__________________

Like my snazzy new avatar? Get Sons of Zymurgy swag, here, and brew with the best.

Revvy's one of the cool reverends. He has a Harley and a t-shirt that says on the back "If you can read this, the bitch was Raptured. - Madman

I gotta tell ya, just between us girls, that Revvy is HOT. Very tall, gorgeous grey hair and a terrific smile. He's very good looking in person, with a charismatic personality... he drives like a ****ing maniac! - YooperBrew

Revvy is offline
 
Reply With Quote Quick reply to this message
Old 12-02-2009, 03:03 PM   #5
SevenFields
Feedback Score: 0 reviews
Recipes 
 
Join Date: May 2009
Location: Topeka, KS
Posts: 759
Liked 10 Times on 8 Posts
Likes Given: 2

Default

The classic great Revvy reply!!!
I have been following this advice for 10 batches now, and couldnt agree more!!!

__________________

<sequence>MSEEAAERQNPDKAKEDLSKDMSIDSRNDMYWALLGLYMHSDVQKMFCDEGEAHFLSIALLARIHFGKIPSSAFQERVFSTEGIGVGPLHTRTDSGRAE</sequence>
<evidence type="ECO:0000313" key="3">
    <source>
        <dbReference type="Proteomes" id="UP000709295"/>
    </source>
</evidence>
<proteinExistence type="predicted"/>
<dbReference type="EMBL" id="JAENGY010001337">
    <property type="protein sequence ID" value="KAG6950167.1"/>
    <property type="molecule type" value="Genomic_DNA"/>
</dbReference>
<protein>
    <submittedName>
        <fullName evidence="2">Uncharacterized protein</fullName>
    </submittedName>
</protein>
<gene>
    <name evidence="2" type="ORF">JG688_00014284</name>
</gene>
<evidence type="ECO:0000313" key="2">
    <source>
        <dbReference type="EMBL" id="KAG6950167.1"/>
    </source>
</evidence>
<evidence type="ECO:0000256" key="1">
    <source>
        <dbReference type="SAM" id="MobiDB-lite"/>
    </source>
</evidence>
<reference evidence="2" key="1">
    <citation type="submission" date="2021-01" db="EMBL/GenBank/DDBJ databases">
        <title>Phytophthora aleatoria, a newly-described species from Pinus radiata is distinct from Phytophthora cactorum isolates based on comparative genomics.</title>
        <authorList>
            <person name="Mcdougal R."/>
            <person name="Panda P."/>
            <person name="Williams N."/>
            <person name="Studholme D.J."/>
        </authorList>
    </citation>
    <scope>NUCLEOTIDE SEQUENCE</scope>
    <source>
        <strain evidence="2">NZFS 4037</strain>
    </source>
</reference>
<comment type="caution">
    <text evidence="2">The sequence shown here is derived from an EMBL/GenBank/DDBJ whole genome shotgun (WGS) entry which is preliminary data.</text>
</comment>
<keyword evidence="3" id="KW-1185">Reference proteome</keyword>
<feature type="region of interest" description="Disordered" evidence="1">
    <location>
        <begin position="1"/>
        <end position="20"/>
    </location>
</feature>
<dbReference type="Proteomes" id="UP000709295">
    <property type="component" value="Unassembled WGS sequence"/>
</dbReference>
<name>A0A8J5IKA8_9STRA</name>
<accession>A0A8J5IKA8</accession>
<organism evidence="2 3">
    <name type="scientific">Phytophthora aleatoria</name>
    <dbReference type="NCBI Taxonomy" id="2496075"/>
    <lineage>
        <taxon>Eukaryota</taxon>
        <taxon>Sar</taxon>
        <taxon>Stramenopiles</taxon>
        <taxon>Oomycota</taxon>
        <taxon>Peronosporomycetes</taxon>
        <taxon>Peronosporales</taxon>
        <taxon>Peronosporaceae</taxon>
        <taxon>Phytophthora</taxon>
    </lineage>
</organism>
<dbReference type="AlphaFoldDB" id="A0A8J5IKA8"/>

Tap 1: Galaxy IPA
Tap 2: Bourbon Honey Brown Ale
Primary 1: Centential Blonde
Primary 2: Belgian IPA
Secondary:
Bottled: American Barleywine
On Deck: Torpedo IPA

SevenFields is offline
 
Reply With Quote Quick reply to this message
Old 12-02-2009, 03:15 PM   #6
DonD13
Feedback Score: 0 reviews
Recipes 
 
Join Date: Jan 2009
Posts: 16
Default

Revvy hit the nail on the head: leave it in there for awhile. I'd check gravity once a week or so, and don't worry about leaving it on the yeast for awhile.

Remember, Belgain brews are supposed to have some yeast character, so assuming your yeast is appropriate, and there's nothing making it spoil (doubtful now that its gone through vigorous fermentation and reached a decent alcohol content), let it sit for awhile. You'll probably gain a few more points of ABV, and tame the sweetness you detected somewhat.

The 9% Tripel I brewed a few years back was in primary for 2 months

__________________

Carboy 1: Dry Cider batch 2

Carboy 2: Imperial Wit

Bottled/Tap-a-draft: Dry Cider, Tripel, Fat Tire Clone, Belgian Raspberry Ale, Patersbier, Double IPA

Planning: First all grain brew, new brew room, long draw 4 tap keg system/keezer

DonD13 is offline
 
Reply With Quote Quick reply to this message
Old 12-03-2009, 04:18 PM   #7
hedonist91
Feedback Score: 0 reviews
Recipes 
 
Join Date: Sep 2009
Location: Poughkeepsie, NY
Posts: 72
Liked 4 Times on 3 Posts
Likes Given: 3

Default